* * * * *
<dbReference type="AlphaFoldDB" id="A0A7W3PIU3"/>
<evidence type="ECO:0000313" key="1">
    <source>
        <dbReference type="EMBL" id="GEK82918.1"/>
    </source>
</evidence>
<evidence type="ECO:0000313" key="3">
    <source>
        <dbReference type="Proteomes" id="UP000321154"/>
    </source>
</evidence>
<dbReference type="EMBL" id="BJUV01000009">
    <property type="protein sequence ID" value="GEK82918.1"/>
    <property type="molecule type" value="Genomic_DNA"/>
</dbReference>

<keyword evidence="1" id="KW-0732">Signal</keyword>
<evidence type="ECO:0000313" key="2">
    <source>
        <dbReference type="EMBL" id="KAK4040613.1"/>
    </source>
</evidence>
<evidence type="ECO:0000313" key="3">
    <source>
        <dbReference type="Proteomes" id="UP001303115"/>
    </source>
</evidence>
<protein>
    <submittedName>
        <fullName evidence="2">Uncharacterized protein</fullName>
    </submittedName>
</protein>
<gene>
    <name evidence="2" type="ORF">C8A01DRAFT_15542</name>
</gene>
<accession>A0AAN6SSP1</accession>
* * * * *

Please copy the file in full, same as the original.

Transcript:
<dbReference type="AlphaFoldDB" id="A0A7W3PIU3"/>
<evidence type="ECO:0000313" key="1">
    <source>
        <dbReference type="EMBL" id="GEK82918.1"/>
    </source>
</evidence>
<evidence type="ECO:0000313" key="3">
    <source>
        <dbReference type="Proteomes" id="UP000321154"/>
    </source>
</evidence>
<dbReference type="EMBL" id="BJUV01000009">
    <property type="protein sequence ID" value="GEK82918.1"/>
    <property type="molecule type" value="Genomic_DNA"/>
</dbReference>

<keyword evidence="1" id="KW-0732">Signal</keyword>
<evidence type="ECO:0000313" key="2">
    <source>
        <dbReference type="EMBL" id="KAK4040613.1"/>
    </source>
</evidence>
<evidence type="ECO:0000313" key="3">
    <source>
        <dbReference type="Proteomes" id="UP001303115"/>
    </source>
</evidence>
<protein>
    <submittedName>
        <fullName evidence="2">Uncharacterized protein</fullName>
    </submittedName>
</protein>
<gene>
    <name evidence="2" type="ORF">C8A01DRAFT_15542</name>
</gene>
<accession>A0AAN6SSP1</accession>